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WILLIAM STUBBS Seventeen lectures on the study of medieval and modern history and kindred subjects


Sir John Froissart's Chronicles of England, France, Spain and the Ajoining Countries from the latter part of the reign of Edward II to the coronation of Henry IV in 12 volumes 

Chronicles of Enguerrand De Monstrelet (Sir John Froissart's Chronicles continuation) in 13 volumes 

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Seventeen lectures on the study of medieval and modern history and kindred subjects
page 58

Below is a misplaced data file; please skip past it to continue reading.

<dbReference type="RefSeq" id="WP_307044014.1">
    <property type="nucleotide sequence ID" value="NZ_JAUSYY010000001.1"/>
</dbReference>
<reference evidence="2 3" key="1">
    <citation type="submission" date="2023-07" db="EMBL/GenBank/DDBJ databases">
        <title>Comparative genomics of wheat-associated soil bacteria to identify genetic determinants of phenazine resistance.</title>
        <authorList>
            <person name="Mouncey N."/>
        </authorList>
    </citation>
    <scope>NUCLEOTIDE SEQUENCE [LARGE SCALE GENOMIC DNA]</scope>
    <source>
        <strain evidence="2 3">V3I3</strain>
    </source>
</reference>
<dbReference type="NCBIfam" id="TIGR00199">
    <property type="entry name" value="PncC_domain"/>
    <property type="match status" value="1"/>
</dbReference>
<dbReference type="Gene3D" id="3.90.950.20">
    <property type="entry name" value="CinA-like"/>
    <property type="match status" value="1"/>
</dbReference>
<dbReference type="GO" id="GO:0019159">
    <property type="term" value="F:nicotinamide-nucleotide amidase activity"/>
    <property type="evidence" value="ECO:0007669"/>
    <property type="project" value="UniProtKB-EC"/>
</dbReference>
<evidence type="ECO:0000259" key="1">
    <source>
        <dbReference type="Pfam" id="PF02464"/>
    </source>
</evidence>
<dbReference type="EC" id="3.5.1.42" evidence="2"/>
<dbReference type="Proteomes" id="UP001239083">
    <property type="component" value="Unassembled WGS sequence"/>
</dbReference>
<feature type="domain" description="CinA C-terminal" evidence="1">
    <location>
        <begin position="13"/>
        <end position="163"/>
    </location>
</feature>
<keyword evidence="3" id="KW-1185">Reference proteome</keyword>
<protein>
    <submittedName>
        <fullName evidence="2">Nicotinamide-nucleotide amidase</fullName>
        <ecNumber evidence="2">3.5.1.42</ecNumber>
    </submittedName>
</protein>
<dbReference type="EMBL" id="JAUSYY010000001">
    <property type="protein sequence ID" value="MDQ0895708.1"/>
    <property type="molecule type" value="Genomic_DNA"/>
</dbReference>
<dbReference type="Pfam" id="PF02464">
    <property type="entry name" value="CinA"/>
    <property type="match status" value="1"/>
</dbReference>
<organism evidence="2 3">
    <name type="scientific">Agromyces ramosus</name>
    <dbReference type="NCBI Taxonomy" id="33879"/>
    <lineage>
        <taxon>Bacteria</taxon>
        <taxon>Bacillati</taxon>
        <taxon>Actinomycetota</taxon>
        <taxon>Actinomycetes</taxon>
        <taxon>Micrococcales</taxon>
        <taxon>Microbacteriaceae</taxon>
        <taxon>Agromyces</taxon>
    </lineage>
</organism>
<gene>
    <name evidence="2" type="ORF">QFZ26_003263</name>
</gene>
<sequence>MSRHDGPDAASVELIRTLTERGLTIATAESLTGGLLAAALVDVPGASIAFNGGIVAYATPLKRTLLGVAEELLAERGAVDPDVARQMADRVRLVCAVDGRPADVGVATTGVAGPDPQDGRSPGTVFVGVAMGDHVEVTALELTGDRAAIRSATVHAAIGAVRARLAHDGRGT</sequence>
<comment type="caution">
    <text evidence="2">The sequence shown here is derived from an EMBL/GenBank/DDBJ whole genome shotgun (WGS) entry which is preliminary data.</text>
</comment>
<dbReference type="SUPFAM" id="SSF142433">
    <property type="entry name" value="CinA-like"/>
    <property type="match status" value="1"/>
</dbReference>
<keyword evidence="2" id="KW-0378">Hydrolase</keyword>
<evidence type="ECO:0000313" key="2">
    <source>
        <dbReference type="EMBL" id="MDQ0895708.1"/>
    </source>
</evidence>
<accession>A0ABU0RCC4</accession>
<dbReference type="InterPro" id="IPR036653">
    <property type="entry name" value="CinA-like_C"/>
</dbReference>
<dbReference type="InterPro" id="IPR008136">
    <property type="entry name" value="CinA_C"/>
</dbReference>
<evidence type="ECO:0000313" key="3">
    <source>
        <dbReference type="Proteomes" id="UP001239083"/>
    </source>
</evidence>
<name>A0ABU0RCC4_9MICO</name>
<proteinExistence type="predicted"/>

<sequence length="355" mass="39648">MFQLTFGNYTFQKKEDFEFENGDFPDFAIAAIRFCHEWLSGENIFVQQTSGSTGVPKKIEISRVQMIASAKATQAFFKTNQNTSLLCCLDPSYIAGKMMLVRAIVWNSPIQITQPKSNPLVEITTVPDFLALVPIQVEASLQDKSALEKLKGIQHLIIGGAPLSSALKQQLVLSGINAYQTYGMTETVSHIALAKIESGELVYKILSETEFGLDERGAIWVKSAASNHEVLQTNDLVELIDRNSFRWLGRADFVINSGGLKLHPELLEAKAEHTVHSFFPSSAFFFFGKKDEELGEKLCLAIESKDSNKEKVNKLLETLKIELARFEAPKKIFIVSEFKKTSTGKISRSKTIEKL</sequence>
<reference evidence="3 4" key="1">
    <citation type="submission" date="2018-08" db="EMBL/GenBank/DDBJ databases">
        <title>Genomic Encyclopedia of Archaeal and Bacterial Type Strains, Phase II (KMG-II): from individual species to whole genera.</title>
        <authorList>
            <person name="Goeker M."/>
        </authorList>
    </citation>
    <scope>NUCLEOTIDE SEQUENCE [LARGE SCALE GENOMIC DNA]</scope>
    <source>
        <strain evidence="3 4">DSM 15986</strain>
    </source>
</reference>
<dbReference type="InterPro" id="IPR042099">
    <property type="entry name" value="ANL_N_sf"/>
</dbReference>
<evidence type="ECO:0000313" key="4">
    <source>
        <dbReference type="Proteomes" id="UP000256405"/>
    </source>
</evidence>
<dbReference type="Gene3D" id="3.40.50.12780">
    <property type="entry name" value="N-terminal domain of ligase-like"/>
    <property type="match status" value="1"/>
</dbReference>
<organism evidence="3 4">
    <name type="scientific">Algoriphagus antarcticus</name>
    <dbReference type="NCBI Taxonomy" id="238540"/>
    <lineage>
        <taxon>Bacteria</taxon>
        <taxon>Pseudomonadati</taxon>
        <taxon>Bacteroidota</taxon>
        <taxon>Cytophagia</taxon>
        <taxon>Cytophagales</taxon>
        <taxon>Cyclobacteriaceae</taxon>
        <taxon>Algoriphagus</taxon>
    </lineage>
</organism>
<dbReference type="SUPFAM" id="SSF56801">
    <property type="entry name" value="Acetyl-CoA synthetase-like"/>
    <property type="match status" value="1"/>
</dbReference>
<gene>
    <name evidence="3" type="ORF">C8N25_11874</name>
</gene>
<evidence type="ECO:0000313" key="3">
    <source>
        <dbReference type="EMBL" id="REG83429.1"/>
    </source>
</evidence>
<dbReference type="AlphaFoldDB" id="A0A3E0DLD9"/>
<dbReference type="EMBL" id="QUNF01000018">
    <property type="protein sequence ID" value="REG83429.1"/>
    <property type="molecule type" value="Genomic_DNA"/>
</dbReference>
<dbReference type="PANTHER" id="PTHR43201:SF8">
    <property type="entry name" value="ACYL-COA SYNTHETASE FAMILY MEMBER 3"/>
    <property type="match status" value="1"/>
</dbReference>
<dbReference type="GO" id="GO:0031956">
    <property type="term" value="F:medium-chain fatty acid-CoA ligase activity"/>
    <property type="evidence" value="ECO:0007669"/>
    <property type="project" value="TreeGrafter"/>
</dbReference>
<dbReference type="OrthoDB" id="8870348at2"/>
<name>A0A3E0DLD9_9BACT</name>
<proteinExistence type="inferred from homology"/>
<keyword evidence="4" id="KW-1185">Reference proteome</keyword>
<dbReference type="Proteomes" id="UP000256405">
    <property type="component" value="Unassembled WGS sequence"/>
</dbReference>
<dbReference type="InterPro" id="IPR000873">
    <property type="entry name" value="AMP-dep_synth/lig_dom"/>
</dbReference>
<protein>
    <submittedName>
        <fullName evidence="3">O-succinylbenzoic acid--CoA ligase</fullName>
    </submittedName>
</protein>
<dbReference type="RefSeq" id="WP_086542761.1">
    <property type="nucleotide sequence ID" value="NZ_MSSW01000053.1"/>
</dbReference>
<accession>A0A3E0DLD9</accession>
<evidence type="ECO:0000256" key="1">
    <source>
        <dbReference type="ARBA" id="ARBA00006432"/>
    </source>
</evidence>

5a IMPROVED MANUALS. [II. great discoveries are made; the use of the comparative method, long ago applied superficially and partially to History, has now become, owing to its employment in other fields of work, far more valuable and remunerative ; and more especially in regard to early periods with respect to which error and misapprehension are the greatest among fairly educated people, and almost ineradicable from otherwise fairly useful text-books. T o take the simple instance, which will perhaps have occurred to some of you : the proved discovery of the forgery of Ingulfs History of Crowland Abbey was a fact that necessitated the revision of every standard book on early English History. It is more than forty years since that discovery, long ago suspected, was proved beyond the possibility of doubt. Yet to this day the Ingulfine leaven remains in our elementary books, nay, in more than elementary books, in standard works of History, from which it is almost impossible to eliminate it ; it remains as a warning light—a wandering marsh-fire—to caution the reader not to accept too abjectly the conclusions of his authority. Even the recently published list of landowners of England, called somewhat fantastically by the leaders of public opinion the new Domesday, contains in its introduction a quotation from Ingulf, made apparently without any suspicion of falseness. But it is not only the name of the writer, but the more subtle influence of conclusions drawn from his fabrications that are to be guarded against: and these lie at the very basis of our popular histories. For school books it is absolutely necessary that such primary errors should be corrected at once ; for it is impossible, at least at present, to suppose that the reading of original authorities can be to any great extent introduced into the scholastic course as is done in Germany. And this will necessitate constant revision. Another point to be watched is the not unnatural desire of

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